Science & Technology

Out of Sync


Photo: Jeff Miller

On March 7, 2014, the lights went out for the last time at UW-Madison’s Synchrotron Radiation Center (SRC). The facility — an infrared, ultraviolet and x-ray light source used in research — lost its funding and shut down. It had been in operation since 1986.

Located near Stoughton, Wisconsin, SRC was based around Aladdin: a ring-shaped accelerator about the size of a baseball diamond that produced a laser-like light, but with a much broader range. Researchers from around the world came to the facility to examine what various substances — biological, chemical, physical — looked like at the atomic level.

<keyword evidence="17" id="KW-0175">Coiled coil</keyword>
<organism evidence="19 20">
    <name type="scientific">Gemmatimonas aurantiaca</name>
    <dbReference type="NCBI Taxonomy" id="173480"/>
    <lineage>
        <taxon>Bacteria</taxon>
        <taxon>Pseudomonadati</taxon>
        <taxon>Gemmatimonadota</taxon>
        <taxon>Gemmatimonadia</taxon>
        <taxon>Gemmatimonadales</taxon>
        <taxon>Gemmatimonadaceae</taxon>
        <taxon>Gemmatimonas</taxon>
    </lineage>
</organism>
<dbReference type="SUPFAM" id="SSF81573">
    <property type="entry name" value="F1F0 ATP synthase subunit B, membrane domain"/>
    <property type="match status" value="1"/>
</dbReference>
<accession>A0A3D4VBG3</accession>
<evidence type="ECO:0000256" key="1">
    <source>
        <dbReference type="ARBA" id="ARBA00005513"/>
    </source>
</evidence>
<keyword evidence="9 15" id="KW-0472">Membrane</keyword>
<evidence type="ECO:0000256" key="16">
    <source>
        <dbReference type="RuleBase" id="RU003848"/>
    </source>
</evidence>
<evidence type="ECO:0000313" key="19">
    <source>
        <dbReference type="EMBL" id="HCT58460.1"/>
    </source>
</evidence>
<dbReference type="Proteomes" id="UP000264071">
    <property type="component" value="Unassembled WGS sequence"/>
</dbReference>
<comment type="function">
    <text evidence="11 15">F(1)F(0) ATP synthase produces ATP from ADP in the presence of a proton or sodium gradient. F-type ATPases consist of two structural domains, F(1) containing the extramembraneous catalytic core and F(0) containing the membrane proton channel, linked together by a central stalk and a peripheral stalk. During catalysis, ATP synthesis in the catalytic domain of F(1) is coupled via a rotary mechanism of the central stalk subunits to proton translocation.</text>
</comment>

The staff at SRC created three-dimensional, infrared images of cells; helped the development of nanotechnology; studied materials for semiconductors and high-temperature superconductors; and helped research the magnetic materials that are used to make computer hard drives.

But SRC was dependent upon federal funding, and according to its director, Joe Bisognano, the National Science Foundation and U.S. Department of Energy decided to put their money elsewhere. SRC had received support from university bridge funds over the last two years, but when the facility learned that it would not receive any federal funds after 2013, the UW decided to close it down.

Some pieces of its equipment will be sold to labs at the UW and other universities and research stations, and others will be scrapped. As of press time, the UW had not yet decided what to do with the SRC’s warehouse-sized building.

Published in the Summer 2014 issue


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